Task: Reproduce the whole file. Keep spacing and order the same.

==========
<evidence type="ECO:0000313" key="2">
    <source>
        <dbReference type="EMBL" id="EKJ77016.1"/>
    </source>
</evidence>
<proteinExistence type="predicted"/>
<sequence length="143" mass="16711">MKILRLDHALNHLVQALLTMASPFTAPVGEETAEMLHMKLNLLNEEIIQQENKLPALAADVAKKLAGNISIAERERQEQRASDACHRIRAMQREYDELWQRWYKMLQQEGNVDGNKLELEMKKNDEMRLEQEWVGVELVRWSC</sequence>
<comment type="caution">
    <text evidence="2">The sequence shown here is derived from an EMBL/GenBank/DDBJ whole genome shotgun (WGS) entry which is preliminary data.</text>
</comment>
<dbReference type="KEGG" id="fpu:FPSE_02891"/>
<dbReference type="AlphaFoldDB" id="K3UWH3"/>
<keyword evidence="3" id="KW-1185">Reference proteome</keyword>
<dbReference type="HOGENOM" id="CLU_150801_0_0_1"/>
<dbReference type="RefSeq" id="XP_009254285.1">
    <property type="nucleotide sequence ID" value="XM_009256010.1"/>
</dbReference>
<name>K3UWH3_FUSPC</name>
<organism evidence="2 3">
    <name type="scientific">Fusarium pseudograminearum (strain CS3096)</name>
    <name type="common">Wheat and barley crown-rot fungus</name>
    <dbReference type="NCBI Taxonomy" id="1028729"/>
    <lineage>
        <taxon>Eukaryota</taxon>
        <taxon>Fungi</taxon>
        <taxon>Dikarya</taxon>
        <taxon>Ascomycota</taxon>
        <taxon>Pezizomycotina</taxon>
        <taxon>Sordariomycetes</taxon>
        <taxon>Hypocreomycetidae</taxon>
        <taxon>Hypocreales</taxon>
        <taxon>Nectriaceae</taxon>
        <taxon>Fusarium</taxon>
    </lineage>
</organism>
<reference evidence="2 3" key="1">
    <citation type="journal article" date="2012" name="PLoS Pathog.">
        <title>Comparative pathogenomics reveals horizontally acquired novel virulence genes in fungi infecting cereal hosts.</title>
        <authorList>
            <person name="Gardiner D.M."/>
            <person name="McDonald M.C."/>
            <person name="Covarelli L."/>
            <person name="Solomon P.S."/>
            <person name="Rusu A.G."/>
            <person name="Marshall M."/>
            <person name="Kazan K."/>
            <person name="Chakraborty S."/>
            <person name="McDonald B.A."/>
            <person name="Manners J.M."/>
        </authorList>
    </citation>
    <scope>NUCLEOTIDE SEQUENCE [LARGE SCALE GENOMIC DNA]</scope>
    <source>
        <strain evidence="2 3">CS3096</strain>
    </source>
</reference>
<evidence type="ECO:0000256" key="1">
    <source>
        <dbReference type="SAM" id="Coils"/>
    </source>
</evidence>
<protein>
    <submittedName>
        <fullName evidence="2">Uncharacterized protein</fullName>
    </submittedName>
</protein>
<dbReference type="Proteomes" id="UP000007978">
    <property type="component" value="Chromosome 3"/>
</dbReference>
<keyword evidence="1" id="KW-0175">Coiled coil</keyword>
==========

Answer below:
<evidence type="ECO:0000313" key="2">
    <source>
        <dbReference type="EMBL" id="EKJ77016.1"/>
    </source>
</evidence>
<proteinExistence type="predicted"/>
<sequence length="143" mass="16711">MKILRLDHALNHLVQALLTMASPFTAPVGEETAEMLHMKLNLLNEEIIQQENKLPALAADVAKKLAGNISIAERERQEQRASDACHRIRAMQREYDELWQRWYKMLQQEGNVDGNKLELEMKKNDEMRLEQEWVGVELVRWSC</sequence>
<comment type="caution">
    <text evidence="2">The sequence shown here is derived from an EMBL/GenBank/DDBJ whole genome shotgun (WGS) entry which is preliminary data.</text>
</comment>
<dbReference type="KEGG" id="fpu:FPSE_02891"/>
<dbReference type="AlphaFoldDB" id="K3UWH3"/>
<keyword evidence="3" id="KW-1185">Reference proteome</keyword>
<dbReference type="HOGENOM" id="CLU_150801_0_0_1"/>
<dbReference type="RefSeq" id="XP_009254285.1">
    <property type="nucleotide sequence ID" value="XM_009256010.1"/>
</dbReference>
<name>K3UWH3_FUSPC</name>
<organism evidence="2 3">
    <name type="scientific">Fusarium pseudograminearum (strain CS3096)</name>
    <name type="common">Wheat and barley crown-rot fungus</name>
    <dbReference type="NCBI Taxonomy" id="1028729"/>
    <lineage>
        <taxon>Eukaryota</taxon>
        <taxon>Fungi</taxon>
        <taxon>Dikarya</taxon>
        <taxon>Ascomycota</taxon>
        <taxon>Pezizomycotina</taxon>
        <taxon>Sordariomycetes</taxon>
        <taxon>Hypocreomycetidae</taxon>
        <taxon>Hypocreales</taxon>
        <taxon>Nectriaceae</taxon>
        <taxon>Fusarium</taxon>
    </lineage>
</organism>
<reference evidence="2 3" key="1">
    <citation type="journal article" date="2012" name="PLoS Pathog.">
        <title>Comparative pathogenomics reveals horizontally acquired novel virulence genes in fungi infecting cereal hosts.</title>
        <authorList>
            <person name="Gardiner D.M."/>
            <person name="McDonald M.C."/>
            <person name="Covarelli L."/>
            <person name="Solomon P.S."/>
            <person name="Rusu A.G."/>
            <person name="Marshall M."/>
            <person name="Kazan K."/>
            <person name="Chakraborty S."/>
            <person name="McDonald B.A."/>
            <person name="Manners J.M."/>
        </authorList>
    </citation>
    <scope>NUCLEOTIDE SEQUENCE [LARGE SCALE GENOMIC DNA]</scope>
    <source>
        <strain evidence="2 3">CS3096</strain>
    </source>
</reference>
<evidence type="ECO:0000256" key="1">
    <source>
        <dbReference type="SAM" id="Coils"/>
    </source>
</evidence>
<protein>
    <submittedName>
        <fullName evidence="2">Uncharacterized protein</fullName>
    </submittedName>
</protein>
<dbReference type="Proteomes" id="UP000007978">
    <property type="component" value="Chromosome 3"/>
</dbReference>
<keyword evidence="1" id="KW-0175">Coiled coil</keyword>